War in Ukraine disrupts S. Korean space program to put satellites into orbit

By Lim Chang-won Posted : August 4, 2022, 18:07 Updated : August 4, 2022, 18:07

[Yonhap Photo]

SEOUL -- U.S.-led international sanctions caused by a prolonged war in Ukraine are disrupting South Korea's space program, prompting policymakers to find alternatives or rectify its timetable on placing satellites into orbit aboard Russian space rockets. South Korea is a traditional U.S. ally with their military ties dating back to the 1950-53 Korean War.  
South Korea is to launch a second medium-sized satellite weighing 500 kilograms for precise ground observation at the Baikonur launch site in Kazakhstan aboard a Russian Soyuz rocket sometime in the second half of 2022. In late 2022, KOMPSAT (Arirang) 6, an Earth observation satellite with high-resolution imaging radar, is to be launched aboard Russia's Angara rocket at a spaceport north of Moscow. 

"The existing contract (with Russia) is in progress, but we cannot only look at  (Russia), so we are looking for alternatives," Oh Tae-seok, 1st first vice minister at the Ministry of Science and ICT, told reporters on August 4.  

"I think we should make a decision in September or October," Oh said, calling for a gradual and cautious approach because the termination of a contract with Russia to use space rockets made by other countries would cause "many issues" to solve.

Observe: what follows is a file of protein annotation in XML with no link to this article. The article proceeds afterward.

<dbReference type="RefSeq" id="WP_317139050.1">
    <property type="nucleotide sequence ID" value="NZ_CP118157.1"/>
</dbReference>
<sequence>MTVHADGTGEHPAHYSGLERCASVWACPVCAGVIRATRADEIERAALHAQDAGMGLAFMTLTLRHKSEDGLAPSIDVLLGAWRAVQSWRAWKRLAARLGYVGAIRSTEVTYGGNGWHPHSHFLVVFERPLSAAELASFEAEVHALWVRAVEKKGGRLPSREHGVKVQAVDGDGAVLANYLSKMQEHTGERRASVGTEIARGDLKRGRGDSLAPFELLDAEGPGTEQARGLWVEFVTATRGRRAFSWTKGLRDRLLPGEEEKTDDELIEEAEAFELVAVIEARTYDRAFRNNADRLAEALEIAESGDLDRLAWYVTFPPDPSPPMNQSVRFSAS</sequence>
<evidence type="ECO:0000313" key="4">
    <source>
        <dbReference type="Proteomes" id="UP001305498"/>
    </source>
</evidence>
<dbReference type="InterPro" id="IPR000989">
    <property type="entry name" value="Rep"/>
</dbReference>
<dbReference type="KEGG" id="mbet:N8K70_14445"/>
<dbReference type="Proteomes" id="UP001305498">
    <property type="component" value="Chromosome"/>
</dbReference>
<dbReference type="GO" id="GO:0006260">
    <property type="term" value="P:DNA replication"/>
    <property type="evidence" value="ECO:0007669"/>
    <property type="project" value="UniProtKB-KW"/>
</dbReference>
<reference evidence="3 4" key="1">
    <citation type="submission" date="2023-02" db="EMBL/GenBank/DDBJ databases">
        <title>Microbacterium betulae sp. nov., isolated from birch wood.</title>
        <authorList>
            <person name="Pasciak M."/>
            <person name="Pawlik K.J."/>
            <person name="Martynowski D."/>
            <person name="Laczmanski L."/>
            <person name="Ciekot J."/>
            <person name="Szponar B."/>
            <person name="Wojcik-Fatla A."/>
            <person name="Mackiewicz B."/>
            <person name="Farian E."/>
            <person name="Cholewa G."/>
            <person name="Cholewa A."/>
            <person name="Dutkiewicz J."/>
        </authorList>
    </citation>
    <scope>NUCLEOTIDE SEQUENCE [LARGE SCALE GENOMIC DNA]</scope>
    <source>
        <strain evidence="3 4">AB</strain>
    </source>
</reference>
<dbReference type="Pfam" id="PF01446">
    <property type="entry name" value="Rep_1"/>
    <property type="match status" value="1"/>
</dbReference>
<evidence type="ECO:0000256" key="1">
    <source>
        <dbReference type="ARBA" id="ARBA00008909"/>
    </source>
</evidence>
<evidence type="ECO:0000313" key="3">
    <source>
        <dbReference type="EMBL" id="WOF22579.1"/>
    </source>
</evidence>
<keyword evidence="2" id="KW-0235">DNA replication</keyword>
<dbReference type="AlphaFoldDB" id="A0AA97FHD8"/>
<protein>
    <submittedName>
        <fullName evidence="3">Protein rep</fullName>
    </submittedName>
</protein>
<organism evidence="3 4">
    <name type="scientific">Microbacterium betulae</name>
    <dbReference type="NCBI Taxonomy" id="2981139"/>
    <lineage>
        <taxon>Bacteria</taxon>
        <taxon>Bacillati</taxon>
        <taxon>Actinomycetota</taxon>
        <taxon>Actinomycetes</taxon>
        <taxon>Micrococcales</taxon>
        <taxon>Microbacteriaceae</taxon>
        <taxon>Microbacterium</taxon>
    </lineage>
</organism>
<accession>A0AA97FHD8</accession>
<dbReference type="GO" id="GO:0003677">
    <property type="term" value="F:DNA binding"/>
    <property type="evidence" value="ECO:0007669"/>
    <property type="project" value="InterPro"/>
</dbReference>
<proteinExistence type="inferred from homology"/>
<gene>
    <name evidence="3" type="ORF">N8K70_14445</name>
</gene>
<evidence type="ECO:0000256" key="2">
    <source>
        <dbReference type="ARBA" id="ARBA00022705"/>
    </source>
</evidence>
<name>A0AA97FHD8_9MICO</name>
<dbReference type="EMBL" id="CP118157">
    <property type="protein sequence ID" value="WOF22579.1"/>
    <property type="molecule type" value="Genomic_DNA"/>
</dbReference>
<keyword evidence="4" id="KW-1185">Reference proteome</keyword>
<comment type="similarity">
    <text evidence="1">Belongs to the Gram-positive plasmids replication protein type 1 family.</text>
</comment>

South Korea's space rocket and missile development programs owe a lot to Russian technology. Three space rockets have been launched but two fired in 2009 and 2010 failed to reach the earth's targeted orbit. The third one using Russian technology put a satellite into orbit in 2013. 

Finally, South Korea launched its homegrown space rocket that put satellites into target orbit in June 2022, becoming the seventh country in the world to have developed a space launch vehicle that can carry a more than one-ton satellite. 

Technical cooperation with Russia served as a foundation for South Korea to launch its Space Pioneer" program aimed at creating a self-sustaining industrial ecosystem and cultivating innovative companies like Space X, a U.S. aerospace company. South Korean companies will be supported to build a supply chain using domestic parts as much as possible. 

Russia has also played a pivotal role in South Korea's missile development. 
Based mainly on Russian technology, South Korea has strived to develop an independent three-tier aerial and missile defense system. Because U.S companies are reluctant to transfer technology, South Korean developers have forged strategic partnerships with Russian firms. 

In September 2021, the South's defense ministry disclosed plans to develop a strong ballistic missile with significantly increased destructive power, sparking speculation the new weapon would be an enhanced successor to the Hyunmoo-4 missile with a maximum range of 800 km and a warhead weight of two tons.

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